There's a mole rescue mission unfolding on Mars, and it has just completed a crucial maneuver.
An instrument nicknamed the "mole" on NASA's InSight (Interior Exploration using Seismic Investigations, Geodesy and Heat Transport) lander has been experiencing some difficulty getting a deep survey of Mars. On Feb. 28, the mole began digging, but it soon appeared to be stuck, and the mission team was forced to command the mole to halt so engineers could come up with a solution.
Now, the team is "elated," according to the space agency, because InSight's robotic arm successfully removed the mole's surrounding support structure on Friday (June 28). The team now can get a look at the mole and perhaps figure out what's wrong, NASA officials said.
The mole is a self-hammering spike belonging to InSight's Heat Flow and Physical Properties Package (HP3) instrument, and much like its terrestrial namesake, the instrument is meant to dig deep. But according to NASA, the spike has not been able to tunnel down further than 12 inches (30 centimeters). InSight's engineers are relieved to have successfully removed the support structure, because they should now be able to more accurately diagnose the problem.
"We've completed the first step in our plan to save the mole," InSight mission engineer Troy Hudson of NASA's Jet Propulsion Laboratory in California said in a statement published Monday (July 1) detailing the procedure. "We're not done yet. But for the moment, the entire team is elated because we're that much closer to getting the mole moving again."
Martian dirt may be the culprit. The German Aerospace Center (DLR) — which provided HP3 — found that the material may not give the kind of friction that would "balance the recoil from the self-hammering motion," NASA officials said. The mole wasn't designed for this type of scenario, and might "simply bounce in place rather than dig," they added.
A big rock could also be causing the standstill. The mole is designed to move small rocks aside, but something large could be blocking the way.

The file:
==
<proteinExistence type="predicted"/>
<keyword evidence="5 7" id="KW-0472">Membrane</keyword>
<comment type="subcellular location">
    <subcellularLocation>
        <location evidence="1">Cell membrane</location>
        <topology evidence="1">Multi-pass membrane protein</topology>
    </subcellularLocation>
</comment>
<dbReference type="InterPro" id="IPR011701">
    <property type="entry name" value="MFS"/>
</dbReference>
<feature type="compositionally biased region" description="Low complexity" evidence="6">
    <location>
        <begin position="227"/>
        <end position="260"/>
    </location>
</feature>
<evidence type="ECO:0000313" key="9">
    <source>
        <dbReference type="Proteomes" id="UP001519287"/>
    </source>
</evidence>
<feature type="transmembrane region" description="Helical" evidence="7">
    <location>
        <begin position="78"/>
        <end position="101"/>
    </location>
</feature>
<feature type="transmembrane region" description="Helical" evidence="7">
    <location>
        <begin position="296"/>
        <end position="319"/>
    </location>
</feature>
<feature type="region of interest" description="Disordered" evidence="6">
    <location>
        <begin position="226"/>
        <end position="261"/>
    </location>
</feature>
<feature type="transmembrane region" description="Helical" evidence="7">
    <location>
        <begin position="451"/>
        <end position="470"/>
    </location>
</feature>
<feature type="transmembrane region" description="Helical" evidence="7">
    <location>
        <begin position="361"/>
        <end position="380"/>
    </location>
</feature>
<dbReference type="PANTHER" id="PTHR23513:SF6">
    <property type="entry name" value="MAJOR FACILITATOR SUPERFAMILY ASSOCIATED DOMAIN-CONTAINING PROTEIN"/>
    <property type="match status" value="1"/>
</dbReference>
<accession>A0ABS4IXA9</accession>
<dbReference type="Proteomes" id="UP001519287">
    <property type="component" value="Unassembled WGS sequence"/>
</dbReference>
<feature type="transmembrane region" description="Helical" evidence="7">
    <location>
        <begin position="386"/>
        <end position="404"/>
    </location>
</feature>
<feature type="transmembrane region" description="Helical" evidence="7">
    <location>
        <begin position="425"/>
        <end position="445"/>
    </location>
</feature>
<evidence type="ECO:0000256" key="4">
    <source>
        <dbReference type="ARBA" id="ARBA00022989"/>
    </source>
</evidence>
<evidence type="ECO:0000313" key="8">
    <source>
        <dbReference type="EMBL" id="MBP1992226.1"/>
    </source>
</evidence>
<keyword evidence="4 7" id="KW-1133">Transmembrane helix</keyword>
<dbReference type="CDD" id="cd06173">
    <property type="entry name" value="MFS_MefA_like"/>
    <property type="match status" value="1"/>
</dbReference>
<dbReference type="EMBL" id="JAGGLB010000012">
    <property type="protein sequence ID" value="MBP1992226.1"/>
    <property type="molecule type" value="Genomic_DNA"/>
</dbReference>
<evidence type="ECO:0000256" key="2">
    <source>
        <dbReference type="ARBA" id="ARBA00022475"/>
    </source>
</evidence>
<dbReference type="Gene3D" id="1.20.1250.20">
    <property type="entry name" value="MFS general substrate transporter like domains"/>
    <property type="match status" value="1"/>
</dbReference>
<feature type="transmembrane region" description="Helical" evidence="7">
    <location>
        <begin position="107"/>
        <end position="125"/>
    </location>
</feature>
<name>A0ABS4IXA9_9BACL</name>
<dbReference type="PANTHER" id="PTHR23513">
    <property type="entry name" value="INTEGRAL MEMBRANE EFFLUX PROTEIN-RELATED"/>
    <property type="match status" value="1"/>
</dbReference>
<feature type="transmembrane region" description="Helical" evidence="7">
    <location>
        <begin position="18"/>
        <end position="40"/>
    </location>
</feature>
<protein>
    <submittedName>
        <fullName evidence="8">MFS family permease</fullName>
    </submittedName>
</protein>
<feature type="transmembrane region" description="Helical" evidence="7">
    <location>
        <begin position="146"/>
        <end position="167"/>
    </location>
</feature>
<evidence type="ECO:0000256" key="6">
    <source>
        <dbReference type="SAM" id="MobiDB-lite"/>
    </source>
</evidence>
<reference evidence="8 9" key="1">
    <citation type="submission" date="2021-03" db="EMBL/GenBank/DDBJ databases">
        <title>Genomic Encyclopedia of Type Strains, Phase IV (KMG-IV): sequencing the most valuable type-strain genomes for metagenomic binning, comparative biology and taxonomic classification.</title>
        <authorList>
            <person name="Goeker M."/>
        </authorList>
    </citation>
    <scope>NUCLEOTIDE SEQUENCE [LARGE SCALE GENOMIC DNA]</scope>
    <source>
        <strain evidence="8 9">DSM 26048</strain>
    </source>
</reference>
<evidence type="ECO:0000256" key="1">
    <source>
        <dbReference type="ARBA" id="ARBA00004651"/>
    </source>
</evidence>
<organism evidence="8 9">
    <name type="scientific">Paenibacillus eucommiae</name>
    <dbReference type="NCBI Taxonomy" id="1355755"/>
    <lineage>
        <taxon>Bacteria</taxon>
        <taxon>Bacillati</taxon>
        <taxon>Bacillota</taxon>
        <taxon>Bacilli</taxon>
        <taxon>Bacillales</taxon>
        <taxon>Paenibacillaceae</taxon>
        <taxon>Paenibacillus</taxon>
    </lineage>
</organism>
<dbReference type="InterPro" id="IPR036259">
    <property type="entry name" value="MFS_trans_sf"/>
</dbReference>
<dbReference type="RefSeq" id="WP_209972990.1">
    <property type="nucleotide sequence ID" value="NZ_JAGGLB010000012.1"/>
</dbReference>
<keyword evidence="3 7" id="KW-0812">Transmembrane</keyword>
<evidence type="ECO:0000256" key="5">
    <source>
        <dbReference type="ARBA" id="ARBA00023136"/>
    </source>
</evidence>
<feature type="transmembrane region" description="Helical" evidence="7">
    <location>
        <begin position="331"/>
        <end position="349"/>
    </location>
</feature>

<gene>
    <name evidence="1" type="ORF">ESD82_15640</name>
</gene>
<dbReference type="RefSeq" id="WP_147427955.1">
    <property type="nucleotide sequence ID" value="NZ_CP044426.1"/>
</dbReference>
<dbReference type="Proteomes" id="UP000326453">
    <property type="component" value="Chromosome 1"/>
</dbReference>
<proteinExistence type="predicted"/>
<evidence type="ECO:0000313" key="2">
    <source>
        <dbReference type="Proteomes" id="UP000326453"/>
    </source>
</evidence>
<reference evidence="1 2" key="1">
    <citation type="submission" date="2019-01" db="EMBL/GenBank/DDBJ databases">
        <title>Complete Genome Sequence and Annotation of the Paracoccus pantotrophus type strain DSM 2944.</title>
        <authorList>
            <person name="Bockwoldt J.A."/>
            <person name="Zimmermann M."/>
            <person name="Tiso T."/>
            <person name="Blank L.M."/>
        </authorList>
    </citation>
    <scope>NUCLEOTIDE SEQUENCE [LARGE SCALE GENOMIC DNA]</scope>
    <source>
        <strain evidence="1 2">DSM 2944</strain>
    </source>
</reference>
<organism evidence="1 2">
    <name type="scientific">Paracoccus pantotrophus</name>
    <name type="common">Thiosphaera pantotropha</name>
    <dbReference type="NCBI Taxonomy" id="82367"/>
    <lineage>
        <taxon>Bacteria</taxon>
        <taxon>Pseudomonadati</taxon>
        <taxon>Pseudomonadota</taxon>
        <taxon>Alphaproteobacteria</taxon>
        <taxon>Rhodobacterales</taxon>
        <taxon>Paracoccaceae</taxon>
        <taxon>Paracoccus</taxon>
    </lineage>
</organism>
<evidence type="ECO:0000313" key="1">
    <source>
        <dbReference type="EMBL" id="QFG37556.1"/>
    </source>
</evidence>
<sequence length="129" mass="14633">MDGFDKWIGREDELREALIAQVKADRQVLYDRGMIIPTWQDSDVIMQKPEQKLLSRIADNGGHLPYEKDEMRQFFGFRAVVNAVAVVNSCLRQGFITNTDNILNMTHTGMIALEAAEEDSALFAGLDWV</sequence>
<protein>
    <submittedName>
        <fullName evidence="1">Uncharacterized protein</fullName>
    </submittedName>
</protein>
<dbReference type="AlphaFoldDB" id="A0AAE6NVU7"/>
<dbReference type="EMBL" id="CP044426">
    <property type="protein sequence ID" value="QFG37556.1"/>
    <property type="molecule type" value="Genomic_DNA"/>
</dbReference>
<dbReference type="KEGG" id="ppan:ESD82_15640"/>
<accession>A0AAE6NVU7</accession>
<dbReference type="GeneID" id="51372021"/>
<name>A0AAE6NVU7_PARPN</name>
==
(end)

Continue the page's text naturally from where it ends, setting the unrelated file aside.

Fortunately, InSight's other gear are allowing the team to figure out a potential solution. Camera imagery has come in handy in assessing the qualities of Martian soil, and will soon take detailed pictures of the mole to gain more information. And the crucial lift itself was executed by the very same claw-enabled arm that first deployed all of the lander's instruments after its arrival on Mars in November.
- InSight Mars Lander Snaps Dusty Selfie on Red Planet (Photo)
- There's a 'Mole' on Mars Now, Thanks to NASA's InSight Lander
- Marsquake! NASA's InSight Lander Feels Its 1st Red Planet Tremor
Editor's note: This story was updated at 12 p.m. EDT on July 2 to clarify that InSight lifted the mole's support structure from the ground, not the mole itself.
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Doris is a science journalist and Space.com contributor. She received a B.A. in Sociology and Communications at Fordham University in New York City. Her first work was published in collaboration with London Mining Network, where her love of science writing was born. Her passion for astronomy started as a kid when she helped her sister build a model solar system in the Bronx. She got her first shot at astronomy writing as a Space.com editorial intern and continues to write about all things cosmic for the website. Doris has also written about microscopic plant life for Scientific American’s website and about whale calls for their print magazine. She has also written about ancient humans for Inverse, with stories ranging from how to recreate Pompeii’s cuisine to how to map the Polynesian expansion through genomics. She currently shares her home with two rabbits. Follow her on twitter at @salazar_elin.